Since I asked and God answered and the answer was Jackson.
I prayed for this child, and the Lord has granted me what I asked of Him.
~1 Samuel 1:27.
No gold ribbon and no mess up can add or subtract from that gift.
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I have to constantly have to remind myself that I can’t always fix everything for my five year old daughter. I know I have to let her make mistakes and learn from them sometimes, but it’s so hard. I will probably be reminding myself of this for the rest of my life.
Being there for them, that’s the important thing.
This is beautifully written. The privilege that we have to walk alongside another soul and lead them into right thinking and right relationship with God can be heartwrenchingly painful, but the fruit of that partnership is whole and lovely. I spent a year walking beside my daughter in seventh grade as she felt the sting of rejection from friends and adults she believed loved her. I watched it shred her spirit, but I stepped into the fray with her and God was faithful and turned it into good: he grew her faith in him. That is the ultimate reward in discipleship, and motherhood.
Good job mom! You handled it well. Time after time God keeps showing me how I need to curb my mother bear instinct to make everything right and to throw everyone away who does mean things. The world is full of disappointments and we need to walk our kids through them and not protect them or dismiss them.
BEAUTIFUL post!!! I am so inspired by your wisdom! You handled this so beautifully! This post really spoke to me as my newly-turned 7yr old daughter is started to experience those disappointments…You rock, Lisa Jo!!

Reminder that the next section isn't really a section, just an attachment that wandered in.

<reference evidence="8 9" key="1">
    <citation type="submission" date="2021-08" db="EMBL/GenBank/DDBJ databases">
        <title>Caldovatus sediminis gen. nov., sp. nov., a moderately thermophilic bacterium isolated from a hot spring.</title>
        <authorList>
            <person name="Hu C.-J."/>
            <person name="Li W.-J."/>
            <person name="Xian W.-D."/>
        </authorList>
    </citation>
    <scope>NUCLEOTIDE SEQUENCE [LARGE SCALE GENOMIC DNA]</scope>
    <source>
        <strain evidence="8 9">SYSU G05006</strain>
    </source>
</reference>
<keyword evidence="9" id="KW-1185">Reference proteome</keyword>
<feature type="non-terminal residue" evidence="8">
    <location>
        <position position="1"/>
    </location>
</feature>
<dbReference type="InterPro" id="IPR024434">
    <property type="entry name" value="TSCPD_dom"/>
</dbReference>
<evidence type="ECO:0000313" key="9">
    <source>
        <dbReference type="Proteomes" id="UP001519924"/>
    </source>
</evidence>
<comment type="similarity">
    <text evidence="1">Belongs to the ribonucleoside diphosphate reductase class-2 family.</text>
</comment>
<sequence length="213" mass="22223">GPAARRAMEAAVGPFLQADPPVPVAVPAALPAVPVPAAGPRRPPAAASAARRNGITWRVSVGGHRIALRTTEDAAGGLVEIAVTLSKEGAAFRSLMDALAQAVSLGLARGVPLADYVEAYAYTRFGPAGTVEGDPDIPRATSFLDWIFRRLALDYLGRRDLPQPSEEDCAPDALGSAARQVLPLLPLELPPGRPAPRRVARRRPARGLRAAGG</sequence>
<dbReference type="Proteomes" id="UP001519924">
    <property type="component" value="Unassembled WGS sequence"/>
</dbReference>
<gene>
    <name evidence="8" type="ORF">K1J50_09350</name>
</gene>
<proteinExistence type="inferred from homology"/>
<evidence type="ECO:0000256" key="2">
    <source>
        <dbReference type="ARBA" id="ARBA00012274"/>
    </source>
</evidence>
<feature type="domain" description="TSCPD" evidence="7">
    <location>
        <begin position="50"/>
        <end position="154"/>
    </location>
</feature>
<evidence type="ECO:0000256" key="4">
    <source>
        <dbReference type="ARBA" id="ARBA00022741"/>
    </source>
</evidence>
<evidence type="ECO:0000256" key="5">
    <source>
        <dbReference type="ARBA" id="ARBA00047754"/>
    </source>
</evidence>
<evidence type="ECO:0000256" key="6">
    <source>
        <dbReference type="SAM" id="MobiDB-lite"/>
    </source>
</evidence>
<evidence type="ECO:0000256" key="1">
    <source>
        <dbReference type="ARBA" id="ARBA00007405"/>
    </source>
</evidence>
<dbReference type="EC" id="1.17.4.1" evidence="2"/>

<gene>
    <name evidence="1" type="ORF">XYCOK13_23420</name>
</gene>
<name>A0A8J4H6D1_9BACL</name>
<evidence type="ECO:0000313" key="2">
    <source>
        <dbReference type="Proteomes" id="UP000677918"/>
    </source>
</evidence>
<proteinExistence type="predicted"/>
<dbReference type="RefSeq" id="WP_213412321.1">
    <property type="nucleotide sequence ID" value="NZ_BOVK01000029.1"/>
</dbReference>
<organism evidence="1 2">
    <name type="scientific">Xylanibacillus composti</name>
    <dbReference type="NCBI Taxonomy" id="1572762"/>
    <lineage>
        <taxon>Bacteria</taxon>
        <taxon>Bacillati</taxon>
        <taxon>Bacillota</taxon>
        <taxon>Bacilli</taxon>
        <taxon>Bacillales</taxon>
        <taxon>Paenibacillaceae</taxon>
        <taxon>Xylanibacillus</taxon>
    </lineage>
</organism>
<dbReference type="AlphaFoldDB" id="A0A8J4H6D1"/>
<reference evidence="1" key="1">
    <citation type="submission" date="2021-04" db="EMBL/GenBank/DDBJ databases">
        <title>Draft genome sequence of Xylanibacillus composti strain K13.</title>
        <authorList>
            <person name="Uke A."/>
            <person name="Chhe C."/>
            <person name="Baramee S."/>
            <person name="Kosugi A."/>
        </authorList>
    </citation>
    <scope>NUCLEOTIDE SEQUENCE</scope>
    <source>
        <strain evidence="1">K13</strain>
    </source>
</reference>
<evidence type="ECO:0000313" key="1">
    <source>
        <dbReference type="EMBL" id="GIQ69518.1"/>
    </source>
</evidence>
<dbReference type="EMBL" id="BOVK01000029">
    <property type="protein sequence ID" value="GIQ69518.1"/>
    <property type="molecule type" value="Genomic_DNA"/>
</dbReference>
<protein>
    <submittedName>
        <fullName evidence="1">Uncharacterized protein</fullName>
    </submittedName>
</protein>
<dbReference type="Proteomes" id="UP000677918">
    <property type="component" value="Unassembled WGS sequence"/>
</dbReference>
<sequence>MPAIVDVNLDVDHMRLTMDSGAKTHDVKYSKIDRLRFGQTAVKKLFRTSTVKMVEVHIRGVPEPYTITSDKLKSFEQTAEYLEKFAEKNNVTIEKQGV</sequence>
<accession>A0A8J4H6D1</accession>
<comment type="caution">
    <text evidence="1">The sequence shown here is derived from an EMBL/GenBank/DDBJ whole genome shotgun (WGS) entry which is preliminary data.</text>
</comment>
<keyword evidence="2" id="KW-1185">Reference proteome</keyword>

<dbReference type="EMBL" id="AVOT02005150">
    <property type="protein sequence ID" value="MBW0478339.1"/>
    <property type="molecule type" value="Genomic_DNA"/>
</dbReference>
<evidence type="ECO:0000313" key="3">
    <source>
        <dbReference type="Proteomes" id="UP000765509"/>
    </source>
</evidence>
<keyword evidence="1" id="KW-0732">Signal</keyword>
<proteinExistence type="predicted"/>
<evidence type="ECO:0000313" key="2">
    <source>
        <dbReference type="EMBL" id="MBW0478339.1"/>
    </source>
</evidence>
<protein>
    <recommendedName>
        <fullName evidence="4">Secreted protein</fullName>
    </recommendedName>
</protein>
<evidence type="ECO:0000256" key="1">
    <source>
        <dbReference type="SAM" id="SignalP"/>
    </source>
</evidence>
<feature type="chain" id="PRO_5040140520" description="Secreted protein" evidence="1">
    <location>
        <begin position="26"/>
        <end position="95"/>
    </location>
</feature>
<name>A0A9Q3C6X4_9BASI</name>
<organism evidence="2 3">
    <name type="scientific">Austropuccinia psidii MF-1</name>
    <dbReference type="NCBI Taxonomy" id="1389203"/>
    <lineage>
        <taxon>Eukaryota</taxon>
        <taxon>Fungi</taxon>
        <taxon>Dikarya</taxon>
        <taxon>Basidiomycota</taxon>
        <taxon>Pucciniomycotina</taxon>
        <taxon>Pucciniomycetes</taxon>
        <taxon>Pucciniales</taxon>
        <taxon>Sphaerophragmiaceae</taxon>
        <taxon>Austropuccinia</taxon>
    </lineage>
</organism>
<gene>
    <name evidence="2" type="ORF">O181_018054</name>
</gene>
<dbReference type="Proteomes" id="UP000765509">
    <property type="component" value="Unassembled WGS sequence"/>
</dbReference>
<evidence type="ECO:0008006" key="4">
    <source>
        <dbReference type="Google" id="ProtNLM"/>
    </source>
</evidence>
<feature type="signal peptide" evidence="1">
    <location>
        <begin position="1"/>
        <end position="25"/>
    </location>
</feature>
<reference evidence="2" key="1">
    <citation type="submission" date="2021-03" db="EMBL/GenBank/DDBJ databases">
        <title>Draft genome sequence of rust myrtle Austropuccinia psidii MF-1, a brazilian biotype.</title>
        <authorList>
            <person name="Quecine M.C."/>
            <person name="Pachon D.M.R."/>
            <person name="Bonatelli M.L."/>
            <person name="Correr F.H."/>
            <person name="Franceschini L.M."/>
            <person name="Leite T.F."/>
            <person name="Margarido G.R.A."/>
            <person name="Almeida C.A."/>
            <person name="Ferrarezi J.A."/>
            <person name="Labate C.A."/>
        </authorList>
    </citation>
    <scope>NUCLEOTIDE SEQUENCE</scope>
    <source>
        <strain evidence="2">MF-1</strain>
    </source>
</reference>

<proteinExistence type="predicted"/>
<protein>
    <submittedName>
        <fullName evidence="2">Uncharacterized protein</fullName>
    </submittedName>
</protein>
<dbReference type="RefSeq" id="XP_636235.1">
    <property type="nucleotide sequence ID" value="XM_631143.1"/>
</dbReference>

I wish I could adequately convey how deeply I am touched by this — how I find myself and my firstborn (heiress to my DNA) right in the middle of your story. This ministers to me so much today. Thank you, Lisa Jo.
I cried at your words today, friend. For many reasons. One, for the ways He gives us an ache for something we’re completely incapable of doing perfectly–parenting–and how He provides the strength, the words, the lessons…
And for how I do that, too–the holding onto what makes me feel defeated, and how there’s so much power there, and how it makes me so angry.
Your words give life, friend. Truly.
I know a woman with grown children who have had difficult journeys as adults. She once told me, “If I had it all to do over again, I would have let them fail more.” She realized she protected them from failure instead of letting them experience it, and teaching them how to pick up the pieces after it happened. So, when the became adults, they didn’t know how to fail well. They failed big, and then were lost about how to get back to where they wanted to be.
I still consider this some of the wisest parenting advice I ever received. Sometimes, our maternal instincts kick in too early. We think about giving kids a happy childhood instead of a content personhood. We shield them from the realities of life in a way that makes those realities a shock when we cannot protect them anymore. But we are not raising children, we are raising future adults.
I love how your words have added to this wisdom by thinking of not only failure, but disappointment. What a valuable lesson to teach kids perspective. To remind them that neither we nor God see them through the lens of their mistakes. I’m glad you were able to give your son that perspective.